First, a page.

Almanac of Contemporary Aesthetics
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Published on the occasion of her eponymous solo show, on view at Museum Brandhorst through January 2022, ‘Alexandra Bircken: A–Z’ is the first comprehensive monograph dedicated to the work of the Cologne-born, Berlin-based artist.

Words by Allan Gardner

The theme of the self in Alexandra Bircken’s work is most often tied with references to the physical, the use of fabric and textiles both on and o the body as a reference to control, and tension, or the phenomenology of the material—often expressed through a combination of seemingly disparate materials as a means of informing dialogue between ourselves and our environment. In a new monograph titled Alexandra Bircken: A-Z, published on the occasion of her retrospective at Museum Brandhorst, her work is explored in detail through extensive documentation as well as several essays. The book opens with images from the 2003 exhibition “Shop Alex”, held at the artist’s then shop-front studio in Cologne. The grungy images, captured in all their low-res, flash-photography, early-2000s glory, are an excellent starting point for a conversation about her work with the body. In this instance, it’s absent, showing cut and tied t-shirts on metal hangers, with necklaces and photographs tacked on the walls alongside them.

The idea of the presence of the body within space has been prevalent from this early stage in her exhibiting. Rather than considering one’s body as an organism (purely reading our interaction with the environment as a physical interaction), Bircken’s work retains a strong semiotic consideration of the materials. Having graduated from Central Saint Martins in the mid-’90s with a degree in Fashion Design, works like Shop Alex show concern not just for what these materials or suggestions of objects are, but also for what they may say about a potential wearer, user, or inhabitant. The importance of balancing the physicality of the material alongside its own cultural and social identity is explored in tandem with these ideas.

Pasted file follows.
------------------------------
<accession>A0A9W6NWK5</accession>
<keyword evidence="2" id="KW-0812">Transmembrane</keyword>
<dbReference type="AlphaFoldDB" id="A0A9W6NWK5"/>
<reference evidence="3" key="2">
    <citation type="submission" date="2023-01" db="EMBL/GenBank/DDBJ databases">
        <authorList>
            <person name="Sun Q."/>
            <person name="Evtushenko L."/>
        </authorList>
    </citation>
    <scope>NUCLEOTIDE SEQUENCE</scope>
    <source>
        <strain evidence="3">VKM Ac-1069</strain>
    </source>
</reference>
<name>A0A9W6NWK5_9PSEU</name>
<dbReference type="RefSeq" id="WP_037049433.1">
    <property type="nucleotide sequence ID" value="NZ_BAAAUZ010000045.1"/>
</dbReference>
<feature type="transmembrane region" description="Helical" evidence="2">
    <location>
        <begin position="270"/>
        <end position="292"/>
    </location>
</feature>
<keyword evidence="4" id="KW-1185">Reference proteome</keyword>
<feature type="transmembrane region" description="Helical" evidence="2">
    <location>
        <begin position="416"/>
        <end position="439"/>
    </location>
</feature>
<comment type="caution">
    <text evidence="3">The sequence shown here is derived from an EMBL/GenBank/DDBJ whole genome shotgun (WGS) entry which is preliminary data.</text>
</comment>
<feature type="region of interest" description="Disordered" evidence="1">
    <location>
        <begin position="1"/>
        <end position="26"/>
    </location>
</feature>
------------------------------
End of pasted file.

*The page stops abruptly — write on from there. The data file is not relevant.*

A-Z explores Bircken’s work in detail, giving specific attention to the early stages of her art practice following her experience in the commercial fashion industry. Co-running her own label with partner Alexander Faridi, as well as working at the Paris fashion house Jean-Charles de Castelbajac, Bircken reconsidered her work in a contemporary art context without shedding a sensibility built in design. To see her work arranged chronologically through photos feels kind of like leafing through fabrics—there’s a constant awareness of the tactile properties of what she works with. This is true even for pieces that have no direct relationship to garments of fabric, like Smartie (2017), in which the chassis of a car is shown in its natural finish, separated by two sections of light-wood paneling and exhibited on a raised platform. The sculpture transcends a lazy conversation around industrial materials or capitalism and makes the viewer think about how one might physically interact with the object—how it would feel, how we could navigate it. This is indicative of the sleight of hand in Bircken’s work, and of a practice that employs consumer objects and commercial materials with control over what part of their material identity is being communicated.

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A consistent approach to making her work is the act of knotting, using fabric to somehow cover, hold, or bind something through entangling itself. For most people, knots are something we only think about when they become a problem, when they become too tight or unruly and we’re unable to get them undone. Bircken approaches the knot from a different perspective, using it to show the changes in tension and texture in the fabric and the way that they affect the material they interact with. In 2014’s Fury, a battered wooden horse is covered with black plastic netting, so tangled that it appears heavy, suffocating, and to be weighing down the horse. The asphyxiation of an inanimate object is hung in empathetic balance with the horse, a signaling childhood, or a fabricated nostalgia for the archetypal simpler time. Combining these disparate objects in conversation through material physicality, the work manages to reach the viewer’s haptic memory. Experience, lived or imagined, is conjured by our sense of touch in relation to the sculpture.

Image courtesy of the artist; Museum Brandhorst, Munich; and Hatje Cantz.

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